The Army acquisition executive (AAE) holds PEOs and program managers accountable for should-cost management. There are a number of avenues whereby the AAE receives reports from the PEOs on their progress in implementing should-cost initiatives across their portfolios, including annual reviews of their delegated ACAT II programs and annual summaries of their ACAT III programs.
Project managers for MDAPs or major automated information systems (MAIS) have the opportunity to update the defense acquisition executive (DAE) when they brief the monthly Defense Acquisition Executive Summary (DAES) Senior Meeting Forum. Finally, the AAE also provides the DAE and other senior OSD leaders a quarterly report on should-cost activities at the aggregate Army level during Business Senior Integration Group meetings. All of these forums help maintain a high degree of command emphasis on the importance of should-cost management as an ongoing effort.
THE ARMY’S APPROACH
Within the Office of the Assistant Secretary of the Army for Acquisition, Logistics and Technology (OASA(ALT)), the Office of Performance Assessments and Root Cause Analyses (PARCA) acts as the Army policy proponent and clearinghouse for should-cost activities. The PEOs and program managers provide quarterly updates on their initiatives to PARCA, which then compiles and analyzes the data for updates to the ASA(ALT) leadership and for briefings to the Business Senior Integration Group.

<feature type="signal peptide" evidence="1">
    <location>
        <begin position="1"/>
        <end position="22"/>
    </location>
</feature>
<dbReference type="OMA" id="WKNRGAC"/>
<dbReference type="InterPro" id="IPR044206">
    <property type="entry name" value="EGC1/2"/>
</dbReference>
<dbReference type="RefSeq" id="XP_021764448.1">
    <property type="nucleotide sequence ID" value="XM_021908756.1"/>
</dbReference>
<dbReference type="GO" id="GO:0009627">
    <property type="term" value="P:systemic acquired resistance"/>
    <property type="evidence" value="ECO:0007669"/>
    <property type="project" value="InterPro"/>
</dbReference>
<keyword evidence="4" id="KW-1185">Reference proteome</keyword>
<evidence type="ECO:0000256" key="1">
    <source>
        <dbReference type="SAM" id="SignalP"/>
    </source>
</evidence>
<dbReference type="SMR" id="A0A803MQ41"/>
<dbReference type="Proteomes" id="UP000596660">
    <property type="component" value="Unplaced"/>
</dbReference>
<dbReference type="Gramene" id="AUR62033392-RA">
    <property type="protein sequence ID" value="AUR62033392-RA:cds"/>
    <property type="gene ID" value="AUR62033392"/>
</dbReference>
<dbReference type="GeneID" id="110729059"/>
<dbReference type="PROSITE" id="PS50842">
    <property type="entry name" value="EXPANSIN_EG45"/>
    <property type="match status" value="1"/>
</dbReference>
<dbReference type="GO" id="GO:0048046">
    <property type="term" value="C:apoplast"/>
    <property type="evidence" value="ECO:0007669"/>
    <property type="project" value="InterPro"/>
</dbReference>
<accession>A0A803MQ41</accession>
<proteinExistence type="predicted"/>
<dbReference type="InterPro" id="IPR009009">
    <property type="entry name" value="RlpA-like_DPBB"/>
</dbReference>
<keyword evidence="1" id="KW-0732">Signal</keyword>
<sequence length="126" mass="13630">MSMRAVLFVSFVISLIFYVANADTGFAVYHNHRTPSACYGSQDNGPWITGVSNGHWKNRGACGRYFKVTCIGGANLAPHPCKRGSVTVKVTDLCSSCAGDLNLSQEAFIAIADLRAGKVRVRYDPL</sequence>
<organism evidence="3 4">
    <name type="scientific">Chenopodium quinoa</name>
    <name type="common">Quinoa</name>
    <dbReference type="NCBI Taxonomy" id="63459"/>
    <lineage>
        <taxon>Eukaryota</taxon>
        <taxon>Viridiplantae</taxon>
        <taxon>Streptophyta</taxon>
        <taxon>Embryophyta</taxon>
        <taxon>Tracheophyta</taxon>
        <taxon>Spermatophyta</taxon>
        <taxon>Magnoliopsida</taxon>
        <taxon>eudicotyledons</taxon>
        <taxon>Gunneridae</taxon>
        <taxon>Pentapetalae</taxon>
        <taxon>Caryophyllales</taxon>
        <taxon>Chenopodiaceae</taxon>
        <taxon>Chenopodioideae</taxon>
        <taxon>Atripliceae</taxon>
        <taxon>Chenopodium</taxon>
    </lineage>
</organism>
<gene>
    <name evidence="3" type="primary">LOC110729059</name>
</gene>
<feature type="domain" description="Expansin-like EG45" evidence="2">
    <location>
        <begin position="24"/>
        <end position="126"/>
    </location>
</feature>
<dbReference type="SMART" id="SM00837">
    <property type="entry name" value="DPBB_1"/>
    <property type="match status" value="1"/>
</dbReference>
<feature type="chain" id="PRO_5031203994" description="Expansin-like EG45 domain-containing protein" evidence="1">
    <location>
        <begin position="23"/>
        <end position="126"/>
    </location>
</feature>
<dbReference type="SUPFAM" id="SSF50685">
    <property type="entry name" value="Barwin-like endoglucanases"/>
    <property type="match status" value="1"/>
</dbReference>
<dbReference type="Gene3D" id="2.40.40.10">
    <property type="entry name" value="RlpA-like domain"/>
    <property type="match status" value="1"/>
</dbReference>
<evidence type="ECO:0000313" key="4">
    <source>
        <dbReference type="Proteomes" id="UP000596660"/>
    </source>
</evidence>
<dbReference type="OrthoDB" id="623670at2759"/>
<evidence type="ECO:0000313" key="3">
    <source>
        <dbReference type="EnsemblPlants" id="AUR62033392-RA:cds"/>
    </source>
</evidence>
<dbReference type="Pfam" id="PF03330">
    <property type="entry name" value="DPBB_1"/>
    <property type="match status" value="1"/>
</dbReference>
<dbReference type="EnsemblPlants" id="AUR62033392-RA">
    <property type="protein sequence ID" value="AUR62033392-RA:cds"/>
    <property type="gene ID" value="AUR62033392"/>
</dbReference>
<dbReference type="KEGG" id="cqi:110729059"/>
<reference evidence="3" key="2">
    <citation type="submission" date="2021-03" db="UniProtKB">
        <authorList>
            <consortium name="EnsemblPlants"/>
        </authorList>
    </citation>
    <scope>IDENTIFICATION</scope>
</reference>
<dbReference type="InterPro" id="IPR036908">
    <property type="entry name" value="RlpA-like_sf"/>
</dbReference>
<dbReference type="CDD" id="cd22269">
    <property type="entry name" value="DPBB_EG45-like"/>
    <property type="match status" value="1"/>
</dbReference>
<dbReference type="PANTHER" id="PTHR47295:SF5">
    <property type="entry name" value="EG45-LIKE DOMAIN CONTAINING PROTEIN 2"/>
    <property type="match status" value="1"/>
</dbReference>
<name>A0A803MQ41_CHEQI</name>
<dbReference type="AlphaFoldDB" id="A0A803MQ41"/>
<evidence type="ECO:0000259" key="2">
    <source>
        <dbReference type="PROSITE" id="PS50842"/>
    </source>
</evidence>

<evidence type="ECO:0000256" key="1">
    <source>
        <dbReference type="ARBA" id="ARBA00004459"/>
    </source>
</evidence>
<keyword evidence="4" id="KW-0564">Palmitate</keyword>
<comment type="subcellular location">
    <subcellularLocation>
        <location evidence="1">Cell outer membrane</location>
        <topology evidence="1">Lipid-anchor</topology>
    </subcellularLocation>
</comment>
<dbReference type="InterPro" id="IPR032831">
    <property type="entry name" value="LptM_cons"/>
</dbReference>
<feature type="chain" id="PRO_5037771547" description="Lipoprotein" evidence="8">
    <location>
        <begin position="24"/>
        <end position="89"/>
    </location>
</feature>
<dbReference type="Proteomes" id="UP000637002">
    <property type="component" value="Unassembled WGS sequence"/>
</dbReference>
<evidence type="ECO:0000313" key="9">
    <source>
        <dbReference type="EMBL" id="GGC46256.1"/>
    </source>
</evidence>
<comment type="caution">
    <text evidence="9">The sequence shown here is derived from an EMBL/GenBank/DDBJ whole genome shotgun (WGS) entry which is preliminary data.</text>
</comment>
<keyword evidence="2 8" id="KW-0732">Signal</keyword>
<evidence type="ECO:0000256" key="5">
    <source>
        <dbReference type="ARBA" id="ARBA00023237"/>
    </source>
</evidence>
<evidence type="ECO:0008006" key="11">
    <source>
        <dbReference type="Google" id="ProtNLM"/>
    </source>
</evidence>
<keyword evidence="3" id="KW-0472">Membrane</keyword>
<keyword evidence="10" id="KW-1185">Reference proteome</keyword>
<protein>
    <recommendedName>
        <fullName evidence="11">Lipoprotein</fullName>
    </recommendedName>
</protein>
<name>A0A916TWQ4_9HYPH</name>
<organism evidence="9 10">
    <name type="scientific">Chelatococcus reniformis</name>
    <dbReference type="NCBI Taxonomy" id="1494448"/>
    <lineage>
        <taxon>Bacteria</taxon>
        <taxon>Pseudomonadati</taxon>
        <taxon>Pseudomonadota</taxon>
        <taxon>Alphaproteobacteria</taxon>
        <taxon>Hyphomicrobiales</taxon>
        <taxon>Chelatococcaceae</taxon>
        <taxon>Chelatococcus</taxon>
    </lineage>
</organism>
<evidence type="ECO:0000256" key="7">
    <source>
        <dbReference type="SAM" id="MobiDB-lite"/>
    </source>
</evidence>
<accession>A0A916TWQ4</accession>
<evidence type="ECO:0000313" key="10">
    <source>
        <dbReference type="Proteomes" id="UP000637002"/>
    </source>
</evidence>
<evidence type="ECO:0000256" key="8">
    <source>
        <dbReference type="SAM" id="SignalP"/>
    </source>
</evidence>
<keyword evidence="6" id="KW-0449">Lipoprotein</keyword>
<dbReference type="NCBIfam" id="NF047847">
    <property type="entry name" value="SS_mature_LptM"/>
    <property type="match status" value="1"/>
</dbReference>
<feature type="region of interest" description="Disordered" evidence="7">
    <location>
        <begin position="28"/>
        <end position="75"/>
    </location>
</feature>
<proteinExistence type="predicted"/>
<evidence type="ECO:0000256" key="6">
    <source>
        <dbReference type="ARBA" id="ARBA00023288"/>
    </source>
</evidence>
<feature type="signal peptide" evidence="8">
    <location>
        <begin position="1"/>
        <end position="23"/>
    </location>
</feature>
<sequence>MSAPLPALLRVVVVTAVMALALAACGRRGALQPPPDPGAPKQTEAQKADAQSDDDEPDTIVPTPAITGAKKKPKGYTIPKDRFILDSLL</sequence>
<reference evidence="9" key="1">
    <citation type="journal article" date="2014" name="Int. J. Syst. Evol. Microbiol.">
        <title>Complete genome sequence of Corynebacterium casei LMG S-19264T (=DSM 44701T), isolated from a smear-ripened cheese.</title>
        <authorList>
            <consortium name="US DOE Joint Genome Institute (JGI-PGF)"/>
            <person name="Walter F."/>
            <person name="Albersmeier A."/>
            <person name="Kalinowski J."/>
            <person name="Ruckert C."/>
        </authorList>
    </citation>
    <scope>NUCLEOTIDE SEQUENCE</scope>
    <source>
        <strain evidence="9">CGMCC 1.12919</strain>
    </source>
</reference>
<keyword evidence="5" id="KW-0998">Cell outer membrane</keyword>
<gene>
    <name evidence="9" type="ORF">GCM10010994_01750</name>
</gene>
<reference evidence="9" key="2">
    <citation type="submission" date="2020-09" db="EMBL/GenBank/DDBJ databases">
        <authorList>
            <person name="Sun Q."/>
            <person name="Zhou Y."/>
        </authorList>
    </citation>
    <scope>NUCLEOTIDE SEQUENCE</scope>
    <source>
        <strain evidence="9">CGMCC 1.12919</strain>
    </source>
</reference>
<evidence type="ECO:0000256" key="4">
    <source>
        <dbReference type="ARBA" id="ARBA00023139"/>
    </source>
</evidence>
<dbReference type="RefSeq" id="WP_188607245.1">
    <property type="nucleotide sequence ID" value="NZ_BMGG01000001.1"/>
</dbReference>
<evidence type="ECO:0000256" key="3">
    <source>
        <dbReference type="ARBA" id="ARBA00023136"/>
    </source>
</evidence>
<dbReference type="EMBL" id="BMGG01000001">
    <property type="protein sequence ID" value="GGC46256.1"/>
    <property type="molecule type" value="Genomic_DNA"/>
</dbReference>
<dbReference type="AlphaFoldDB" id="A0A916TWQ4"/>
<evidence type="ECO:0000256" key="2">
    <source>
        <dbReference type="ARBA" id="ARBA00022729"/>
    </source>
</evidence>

Based on should-cost data that the PEOs and program managers submitted in FY14 and FY15, PARCA identified certain patterns as the Army more consistently implements should-cost across the acquisition enterprise. PARCA’s aim is to identify areas where the Army performs well and areas where the Army can improve. The Army realized a total cost savings of $225.7 million and an additional cost avoidance of $298.3 million for FY15.